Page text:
Strong Prices for the Arts of Colonial and Latin America
The arts of Colonial and Latin America emerged as a particular area of interest to collectors. Many of the lots the Weddells acquired during their time in Mexico City and Argentina with the help of Austrian art dealer Rene d’Harnoncourt, the former director of MoMA, sparked competitive and lengthy bidding wars. The pattern emerged early when Lot 40: A Spanish Colonial polychrome lacquer tray, second half 18th century, made over thirty-six times its estimate to sell for $11,050. This was succeeded by the lively sale of Lot 234: A Mexican biombo with emblems from Otto Van Veens Horattii Embelmata, 18th century, that brought $17,500 (estimate: $2,000-3,000) and Lot 242: A Mexican silver eight-light votive lamp in the Spanish Colonial style, bearing marks for Cayetano Buitrón, likely late 19th century, that achieved $17,500 (estimate: $2,000-3,000).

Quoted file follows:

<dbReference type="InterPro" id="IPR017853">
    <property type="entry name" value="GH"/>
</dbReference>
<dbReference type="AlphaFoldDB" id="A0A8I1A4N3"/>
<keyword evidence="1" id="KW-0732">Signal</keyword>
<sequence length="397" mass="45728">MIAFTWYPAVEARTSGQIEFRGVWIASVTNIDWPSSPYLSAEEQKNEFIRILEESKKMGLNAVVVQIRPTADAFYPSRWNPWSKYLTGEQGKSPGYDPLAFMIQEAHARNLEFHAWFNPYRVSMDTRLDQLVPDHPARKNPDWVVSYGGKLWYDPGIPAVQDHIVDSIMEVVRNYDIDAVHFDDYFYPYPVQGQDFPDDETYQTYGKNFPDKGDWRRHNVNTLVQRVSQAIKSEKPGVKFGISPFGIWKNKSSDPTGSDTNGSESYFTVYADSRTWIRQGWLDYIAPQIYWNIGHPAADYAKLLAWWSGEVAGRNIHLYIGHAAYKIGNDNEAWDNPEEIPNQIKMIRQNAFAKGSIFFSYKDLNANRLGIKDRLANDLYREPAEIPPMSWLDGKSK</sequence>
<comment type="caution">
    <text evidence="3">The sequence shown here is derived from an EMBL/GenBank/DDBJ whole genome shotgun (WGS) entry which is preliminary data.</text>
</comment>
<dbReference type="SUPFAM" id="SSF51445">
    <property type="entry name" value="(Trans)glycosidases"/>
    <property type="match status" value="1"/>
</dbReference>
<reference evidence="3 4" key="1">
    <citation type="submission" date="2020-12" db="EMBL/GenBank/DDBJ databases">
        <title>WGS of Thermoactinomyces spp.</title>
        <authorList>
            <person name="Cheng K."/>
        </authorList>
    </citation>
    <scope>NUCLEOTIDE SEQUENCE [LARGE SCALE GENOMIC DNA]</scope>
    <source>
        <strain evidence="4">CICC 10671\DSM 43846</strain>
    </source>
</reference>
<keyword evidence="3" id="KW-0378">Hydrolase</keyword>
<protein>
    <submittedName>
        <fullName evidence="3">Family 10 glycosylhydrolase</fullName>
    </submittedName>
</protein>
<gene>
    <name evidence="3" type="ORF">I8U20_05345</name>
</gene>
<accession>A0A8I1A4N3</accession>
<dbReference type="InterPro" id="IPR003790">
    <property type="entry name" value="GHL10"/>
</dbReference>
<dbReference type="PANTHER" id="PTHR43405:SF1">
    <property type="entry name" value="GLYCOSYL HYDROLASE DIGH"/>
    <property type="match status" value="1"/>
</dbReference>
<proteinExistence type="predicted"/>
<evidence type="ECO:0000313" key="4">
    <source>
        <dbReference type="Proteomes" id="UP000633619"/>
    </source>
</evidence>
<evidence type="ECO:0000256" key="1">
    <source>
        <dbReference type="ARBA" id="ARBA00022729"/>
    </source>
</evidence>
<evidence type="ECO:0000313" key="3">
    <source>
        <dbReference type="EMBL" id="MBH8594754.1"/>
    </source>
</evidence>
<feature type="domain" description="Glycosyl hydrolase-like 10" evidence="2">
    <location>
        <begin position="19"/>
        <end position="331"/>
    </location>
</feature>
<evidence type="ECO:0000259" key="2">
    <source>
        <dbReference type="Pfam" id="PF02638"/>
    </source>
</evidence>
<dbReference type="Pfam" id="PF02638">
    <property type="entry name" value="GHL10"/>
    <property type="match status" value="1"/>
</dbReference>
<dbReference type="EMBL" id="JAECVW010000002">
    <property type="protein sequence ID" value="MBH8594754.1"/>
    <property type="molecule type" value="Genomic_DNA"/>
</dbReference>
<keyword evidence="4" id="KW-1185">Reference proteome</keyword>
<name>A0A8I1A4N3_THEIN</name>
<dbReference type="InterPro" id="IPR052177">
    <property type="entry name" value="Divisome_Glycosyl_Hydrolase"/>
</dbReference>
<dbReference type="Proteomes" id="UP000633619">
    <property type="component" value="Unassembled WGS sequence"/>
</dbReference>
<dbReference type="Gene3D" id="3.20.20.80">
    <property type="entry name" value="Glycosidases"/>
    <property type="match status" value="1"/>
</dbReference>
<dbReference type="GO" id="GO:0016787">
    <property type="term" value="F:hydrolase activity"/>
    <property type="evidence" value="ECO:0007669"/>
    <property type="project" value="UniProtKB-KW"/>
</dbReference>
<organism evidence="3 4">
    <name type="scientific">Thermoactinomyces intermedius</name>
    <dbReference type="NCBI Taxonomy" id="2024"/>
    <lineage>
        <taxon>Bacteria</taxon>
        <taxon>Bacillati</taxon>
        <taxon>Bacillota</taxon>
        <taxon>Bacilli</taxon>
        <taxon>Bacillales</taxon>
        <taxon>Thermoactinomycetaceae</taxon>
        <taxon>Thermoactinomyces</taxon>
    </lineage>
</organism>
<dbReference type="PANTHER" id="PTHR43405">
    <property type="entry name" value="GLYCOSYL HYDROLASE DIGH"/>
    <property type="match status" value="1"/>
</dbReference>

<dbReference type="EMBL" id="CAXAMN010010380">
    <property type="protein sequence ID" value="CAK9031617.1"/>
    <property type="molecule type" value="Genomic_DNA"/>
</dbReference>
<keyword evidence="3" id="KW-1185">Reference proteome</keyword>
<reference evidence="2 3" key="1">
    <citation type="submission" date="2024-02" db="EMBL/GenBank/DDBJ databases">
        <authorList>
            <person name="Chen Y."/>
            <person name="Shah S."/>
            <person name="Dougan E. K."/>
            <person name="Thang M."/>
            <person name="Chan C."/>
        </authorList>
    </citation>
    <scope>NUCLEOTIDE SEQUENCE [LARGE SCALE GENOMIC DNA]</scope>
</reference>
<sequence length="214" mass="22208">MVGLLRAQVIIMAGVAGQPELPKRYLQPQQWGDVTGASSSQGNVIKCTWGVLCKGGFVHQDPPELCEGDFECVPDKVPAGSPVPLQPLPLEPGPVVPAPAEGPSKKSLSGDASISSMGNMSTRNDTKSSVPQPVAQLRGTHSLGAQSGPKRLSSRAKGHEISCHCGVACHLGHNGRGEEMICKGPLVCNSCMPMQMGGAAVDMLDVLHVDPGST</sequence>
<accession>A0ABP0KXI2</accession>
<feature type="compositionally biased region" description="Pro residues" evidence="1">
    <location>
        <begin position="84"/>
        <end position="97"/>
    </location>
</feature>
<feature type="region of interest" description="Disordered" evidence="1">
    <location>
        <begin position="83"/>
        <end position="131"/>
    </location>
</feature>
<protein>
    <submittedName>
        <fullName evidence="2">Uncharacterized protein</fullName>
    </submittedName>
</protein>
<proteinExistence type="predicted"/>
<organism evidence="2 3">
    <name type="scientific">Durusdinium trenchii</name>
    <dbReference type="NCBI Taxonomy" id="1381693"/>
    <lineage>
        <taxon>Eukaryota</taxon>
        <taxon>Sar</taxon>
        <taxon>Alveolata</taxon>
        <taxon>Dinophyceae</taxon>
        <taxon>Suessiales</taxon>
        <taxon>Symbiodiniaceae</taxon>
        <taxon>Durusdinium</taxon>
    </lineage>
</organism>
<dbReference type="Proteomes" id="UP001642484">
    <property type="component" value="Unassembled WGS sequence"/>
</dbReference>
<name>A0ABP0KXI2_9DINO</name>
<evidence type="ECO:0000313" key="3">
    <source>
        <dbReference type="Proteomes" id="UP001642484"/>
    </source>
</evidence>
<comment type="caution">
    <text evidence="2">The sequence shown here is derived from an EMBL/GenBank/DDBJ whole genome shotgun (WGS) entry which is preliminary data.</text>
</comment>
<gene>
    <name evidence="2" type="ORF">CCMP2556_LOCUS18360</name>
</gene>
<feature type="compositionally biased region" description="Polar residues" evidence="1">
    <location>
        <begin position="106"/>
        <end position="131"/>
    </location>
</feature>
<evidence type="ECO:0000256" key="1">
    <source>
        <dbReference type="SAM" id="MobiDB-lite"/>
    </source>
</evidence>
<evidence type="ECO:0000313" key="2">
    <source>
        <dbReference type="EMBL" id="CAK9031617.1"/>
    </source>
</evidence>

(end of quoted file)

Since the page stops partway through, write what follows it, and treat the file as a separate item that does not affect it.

Fine Art hailing from the region also fared well, with Lot 260: Cuzco School (18th century), The Death of the Virgin, selling for $26,250 (estimate: $12,000-18,000) and Lot 232: Mexican School (18th century), The Virgin of Ocotlán, realizing $15,000 (estimate: $3,000-5,000). The highest price for a work of art in the collection was achieved by Lot 253: Le Désenchanté (The Disillusioned), a root wood sculpture by Stephen Erzia (Russian 1876-1960), which sold for $71,500 (estimate: $15,000-25,000). The Weddells purchased the work directly from the artist, whom they met in Argentina in the 1930s. Alexander and Virginia purportedly purchased three other sculptures by Erzia, which they donated to the Virginia Museum of Fine Arts.